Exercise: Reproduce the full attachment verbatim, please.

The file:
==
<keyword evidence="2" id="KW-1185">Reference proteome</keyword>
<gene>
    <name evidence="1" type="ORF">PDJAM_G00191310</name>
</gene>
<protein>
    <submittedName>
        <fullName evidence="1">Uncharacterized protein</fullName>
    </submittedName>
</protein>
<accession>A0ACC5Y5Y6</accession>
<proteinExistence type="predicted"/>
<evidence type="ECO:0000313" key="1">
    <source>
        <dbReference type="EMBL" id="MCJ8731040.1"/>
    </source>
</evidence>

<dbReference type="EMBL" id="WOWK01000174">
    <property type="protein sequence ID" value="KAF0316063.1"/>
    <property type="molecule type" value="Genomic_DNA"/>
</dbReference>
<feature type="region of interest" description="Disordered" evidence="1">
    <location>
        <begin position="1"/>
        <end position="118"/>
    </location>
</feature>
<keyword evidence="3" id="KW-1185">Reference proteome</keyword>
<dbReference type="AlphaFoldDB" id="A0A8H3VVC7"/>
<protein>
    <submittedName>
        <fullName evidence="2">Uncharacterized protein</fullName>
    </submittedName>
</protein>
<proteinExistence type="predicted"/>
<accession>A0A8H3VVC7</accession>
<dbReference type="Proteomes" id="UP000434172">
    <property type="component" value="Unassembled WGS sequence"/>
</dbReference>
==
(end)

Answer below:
<keyword evidence="2" id="KW-1185">Reference proteome</keyword>
<gene>
    <name evidence="1" type="ORF">PDJAM_G00191310</name>
</gene>
<protein>
    <submittedName>
        <fullName evidence="1">Uncharacterized protein</fullName>
    </submittedName>
</protein>
<accession>A0ACC5Y5Y6</accession>
<proteinExistence type="predicted"/>
<evidence type="ECO:0000313" key="1">
    <source>
        <dbReference type="EMBL" id="MCJ8731040.1"/>
    </source>
</evidence>

<dbReference type="EMBL" id="WOWK01000174">
    <property type="protein sequence ID" value="KAF0316063.1"/>
    <property type="molecule type" value="Genomic_DNA"/>
</dbReference>
<feature type="region of interest" description="Disordered" evidence="1">
    <location>
        <begin position="1"/>
        <end position="118"/>
    </location>
</feature>
<keyword evidence="3" id="KW-1185">Reference proteome</keyword>
<dbReference type="AlphaFoldDB" id="A0A8H3VVC7"/>
<protein>
    <submittedName>
        <fullName evidence="2">Uncharacterized protein</fullName>
    </submittedName>
</protein>
<proteinExistence type="predicted"/>
<accession>A0A8H3VVC7</accession>
<dbReference type="Proteomes" id="UP000434172">
    <property type="component" value="Unassembled WGS sequence"/>
</dbReference>